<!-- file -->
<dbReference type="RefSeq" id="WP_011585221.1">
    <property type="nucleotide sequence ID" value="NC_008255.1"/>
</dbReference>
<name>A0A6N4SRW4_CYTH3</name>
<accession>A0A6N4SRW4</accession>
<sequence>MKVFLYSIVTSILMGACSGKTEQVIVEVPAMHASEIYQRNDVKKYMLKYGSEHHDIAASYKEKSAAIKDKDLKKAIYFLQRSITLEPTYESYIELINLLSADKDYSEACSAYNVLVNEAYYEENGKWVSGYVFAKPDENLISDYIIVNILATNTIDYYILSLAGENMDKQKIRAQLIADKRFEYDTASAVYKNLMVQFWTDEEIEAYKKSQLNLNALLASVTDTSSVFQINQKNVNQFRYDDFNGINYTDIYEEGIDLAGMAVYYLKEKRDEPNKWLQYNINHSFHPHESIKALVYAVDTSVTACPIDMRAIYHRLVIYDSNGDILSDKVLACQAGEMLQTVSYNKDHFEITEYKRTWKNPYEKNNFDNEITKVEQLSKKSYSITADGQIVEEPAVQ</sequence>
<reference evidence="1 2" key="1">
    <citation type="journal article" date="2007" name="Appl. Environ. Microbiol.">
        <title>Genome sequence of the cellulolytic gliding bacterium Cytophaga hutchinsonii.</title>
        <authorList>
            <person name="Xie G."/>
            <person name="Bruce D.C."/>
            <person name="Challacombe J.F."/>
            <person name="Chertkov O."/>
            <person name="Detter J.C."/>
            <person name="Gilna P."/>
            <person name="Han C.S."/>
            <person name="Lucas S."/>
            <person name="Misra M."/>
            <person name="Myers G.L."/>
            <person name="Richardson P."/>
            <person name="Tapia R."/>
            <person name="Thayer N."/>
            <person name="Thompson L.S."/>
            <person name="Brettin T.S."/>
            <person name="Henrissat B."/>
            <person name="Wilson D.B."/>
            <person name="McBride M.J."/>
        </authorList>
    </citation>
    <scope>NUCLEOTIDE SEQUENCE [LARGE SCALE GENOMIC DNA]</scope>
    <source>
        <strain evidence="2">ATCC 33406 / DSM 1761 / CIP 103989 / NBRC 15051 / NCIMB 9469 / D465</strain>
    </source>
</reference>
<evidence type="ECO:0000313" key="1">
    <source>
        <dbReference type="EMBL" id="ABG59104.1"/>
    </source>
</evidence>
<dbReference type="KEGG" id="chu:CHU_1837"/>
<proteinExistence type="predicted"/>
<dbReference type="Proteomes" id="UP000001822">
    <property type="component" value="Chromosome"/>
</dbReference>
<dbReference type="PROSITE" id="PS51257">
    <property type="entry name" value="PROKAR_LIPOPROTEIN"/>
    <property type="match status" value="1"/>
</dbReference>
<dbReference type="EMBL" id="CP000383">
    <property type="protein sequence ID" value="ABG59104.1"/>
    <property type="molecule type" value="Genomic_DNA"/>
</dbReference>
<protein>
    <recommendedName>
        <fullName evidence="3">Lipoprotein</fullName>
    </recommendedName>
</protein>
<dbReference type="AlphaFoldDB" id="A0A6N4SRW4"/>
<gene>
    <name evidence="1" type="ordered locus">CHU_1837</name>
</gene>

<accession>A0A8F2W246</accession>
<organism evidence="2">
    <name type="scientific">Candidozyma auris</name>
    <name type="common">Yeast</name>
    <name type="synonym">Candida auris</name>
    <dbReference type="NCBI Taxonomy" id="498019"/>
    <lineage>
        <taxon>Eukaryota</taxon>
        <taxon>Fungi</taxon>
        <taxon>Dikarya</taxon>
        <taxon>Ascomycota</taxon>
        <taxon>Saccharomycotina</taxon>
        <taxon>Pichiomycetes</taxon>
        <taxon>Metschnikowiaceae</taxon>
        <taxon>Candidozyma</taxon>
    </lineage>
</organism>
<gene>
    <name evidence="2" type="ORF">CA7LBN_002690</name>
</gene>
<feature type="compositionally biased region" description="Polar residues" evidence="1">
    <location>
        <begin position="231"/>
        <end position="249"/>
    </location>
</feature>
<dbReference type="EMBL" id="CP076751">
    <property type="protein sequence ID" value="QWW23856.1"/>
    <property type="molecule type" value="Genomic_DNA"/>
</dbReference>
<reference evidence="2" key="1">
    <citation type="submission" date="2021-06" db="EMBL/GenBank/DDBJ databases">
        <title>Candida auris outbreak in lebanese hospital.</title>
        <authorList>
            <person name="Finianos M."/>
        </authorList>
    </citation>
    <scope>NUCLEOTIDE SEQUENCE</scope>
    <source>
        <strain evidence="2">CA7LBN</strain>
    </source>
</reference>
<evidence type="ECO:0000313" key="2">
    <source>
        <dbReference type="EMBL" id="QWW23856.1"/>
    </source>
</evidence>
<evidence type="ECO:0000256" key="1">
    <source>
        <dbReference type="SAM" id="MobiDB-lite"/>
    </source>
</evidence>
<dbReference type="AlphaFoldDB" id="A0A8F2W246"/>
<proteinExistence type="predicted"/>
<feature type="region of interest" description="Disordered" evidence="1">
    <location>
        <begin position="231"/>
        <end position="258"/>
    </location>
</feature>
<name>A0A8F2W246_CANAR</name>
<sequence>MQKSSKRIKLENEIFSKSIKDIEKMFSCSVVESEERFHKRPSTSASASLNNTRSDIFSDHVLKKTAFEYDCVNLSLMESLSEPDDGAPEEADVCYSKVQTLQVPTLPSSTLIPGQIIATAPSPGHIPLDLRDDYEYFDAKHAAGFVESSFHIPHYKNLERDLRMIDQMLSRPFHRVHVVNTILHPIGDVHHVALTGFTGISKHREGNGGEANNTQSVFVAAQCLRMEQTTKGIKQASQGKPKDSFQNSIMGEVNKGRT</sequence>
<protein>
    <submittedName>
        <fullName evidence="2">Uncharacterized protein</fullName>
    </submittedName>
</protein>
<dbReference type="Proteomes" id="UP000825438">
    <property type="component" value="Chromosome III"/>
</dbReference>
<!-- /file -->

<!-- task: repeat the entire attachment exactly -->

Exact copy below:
<dbReference type="RefSeq" id="WP_011585221.1">
    <property type="nucleotide sequence ID" value="NC_008255.1"/>
</dbReference>
<name>A0A6N4SRW4_CYTH3</name>
<accession>A0A6N4SRW4</accession>
<sequence>MKVFLYSIVTSILMGACSGKTEQVIVEVPAMHASEIYQRNDVKKYMLKYGSEHHDIAASYKEKSAAIKDKDLKKAIYFLQRSITLEPTYESYIELINLLSADKDYSEACSAYNVLVNEAYYEENGKWVSGYVFAKPDENLISDYIIVNILATNTIDYYILSLAGENMDKQKIRAQLIADKRFEYDTASAVYKNLMVQFWTDEEIEAYKKSQLNLNALLASVTDTSSVFQINQKNVNQFRYDDFNGINYTDIYEEGIDLAGMAVYYLKEKRDEPNKWLQYNINHSFHPHESIKALVYAVDTSVTACPIDMRAIYHRLVIYDSNGDILSDKVLACQAGEMLQTVSYNKDHFEITEYKRTWKNPYEKNNFDNEITKVEQLSKKSYSITADGQIVEEPAVQ</sequence>
<reference evidence="1 2" key="1">
    <citation type="journal article" date="2007" name="Appl. Environ. Microbiol.">
        <title>Genome sequence of the cellulolytic gliding bacterium Cytophaga hutchinsonii.</title>
        <authorList>
            <person name="Xie G."/>
            <person name="Bruce D.C."/>
            <person name="Challacombe J.F."/>
            <person name="Chertkov O."/>
            <person name="Detter J.C."/>
            <person name="Gilna P."/>
            <person name="Han C.S."/>
            <person name="Lucas S."/>
            <person name="Misra M."/>
            <person name="Myers G.L."/>
            <person name="Richardson P."/>
            <person name="Tapia R."/>
            <person name="Thayer N."/>
            <person name="Thompson L.S."/>
            <person name="Brettin T.S."/>
            <person name="Henrissat B."/>
            <person name="Wilson D.B."/>
            <person name="McBride M.J."/>
        </authorList>
    </citation>
    <scope>NUCLEOTIDE SEQUENCE [LARGE SCALE GENOMIC DNA]</scope>
    <source>
        <strain evidence="2">ATCC 33406 / DSM 1761 / CIP 103989 / NBRC 15051 / NCIMB 9469 / D465</strain>
    </source>
</reference>
<evidence type="ECO:0000313" key="1">
    <source>
        <dbReference type="EMBL" id="ABG59104.1"/>
    </source>
</evidence>
<dbReference type="KEGG" id="chu:CHU_1837"/>
<proteinExistence type="predicted"/>
<dbReference type="Proteomes" id="UP000001822">
    <property type="component" value="Chromosome"/>
</dbReference>
<dbReference type="PROSITE" id="PS51257">
    <property type="entry name" value="PROKAR_LIPOPROTEIN"/>
    <property type="match status" value="1"/>
</dbReference>
<dbReference type="EMBL" id="CP000383">
    <property type="protein sequence ID" value="ABG59104.1"/>
    <property type="molecule type" value="Genomic_DNA"/>
</dbReference>
<protein>
    <recommendedName>
        <fullName evidence="3">Lipoprotein</fullName>
    </recommendedName>
</protein>
<dbReference type="AlphaFoldDB" id="A0A6N4SRW4"/>
<gene>
    <name evidence="1" type="ordered locus">CHU_1837</name>
</gene>

<accession>A0A8F2W246</accession>
<organism evidence="2">
    <name type="scientific">Candidozyma auris</name>
    <name type="common">Yeast</name>
    <name type="synonym">Candida auris</name>
    <dbReference type="NCBI Taxonomy" id="498019"/>
    <lineage>
        <taxon>Eukaryota</taxon>
        <taxon>Fungi</taxon>
        <taxon>Dikarya</taxon>
        <taxon>Ascomycota</taxon>
        <taxon>Saccharomycotina</taxon>
        <taxon>Pichiomycetes</taxon>
        <taxon>Metschnikowiaceae</taxon>
        <taxon>Candidozyma</taxon>
    </lineage>
</organism>
<gene>
    <name evidence="2" type="ORF">CA7LBN_002690</name>
</gene>
<feature type="compositionally biased region" description="Polar residues" evidence="1">
    <location>
        <begin position="231"/>
        <end position="249"/>
    </location>
</feature>
<dbReference type="EMBL" id="CP076751">
    <property type="protein sequence ID" value="QWW23856.1"/>
    <property type="molecule type" value="Genomic_DNA"/>
</dbReference>
<reference evidence="2" key="1">
    <citation type="submission" date="2021-06" db="EMBL/GenBank/DDBJ databases">
        <title>Candida auris outbreak in lebanese hospital.</title>
        <authorList>
            <person name="Finianos M."/>
        </authorList>
    </citation>
    <scope>NUCLEOTIDE SEQUENCE</scope>
    <source>
        <strain evidence="2">CA7LBN</strain>
    </source>
</reference>
<evidence type="ECO:0000313" key="2">
    <source>
        <dbReference type="EMBL" id="QWW23856.1"/>
    </source>
</evidence>
<evidence type="ECO:0000256" key="1">
    <source>
        <dbReference type="SAM" id="MobiDB-lite"/>
    </source>
</evidence>
<dbReference type="AlphaFoldDB" id="A0A8F2W246"/>
<proteinExistence type="predicted"/>
<feature type="region of interest" description="Disordered" evidence="1">
    <location>
        <begin position="231"/>
        <end position="258"/>
    </location>
</feature>
<name>A0A8F2W246_CANAR</name>
<sequence>MQKSSKRIKLENEIFSKSIKDIEKMFSCSVVESEERFHKRPSTSASASLNNTRSDIFSDHVLKKTAFEYDCVNLSLMESLSEPDDGAPEEADVCYSKVQTLQVPTLPSSTLIPGQIIATAPSPGHIPLDLRDDYEYFDAKHAAGFVESSFHIPHYKNLERDLRMIDQMLSRPFHRVHVVNTILHPIGDVHHVALTGFTGISKHREGNGGEANNTQSVFVAAQCLRMEQTTKGIKQASQGKPKDSFQNSIMGEVNKGRT</sequence>
<protein>
    <submittedName>
        <fullName evidence="2">Uncharacterized protein</fullName>
    </submittedName>
</protein>
<dbReference type="Proteomes" id="UP000825438">
    <property type="component" value="Chromosome III"/>
</dbReference>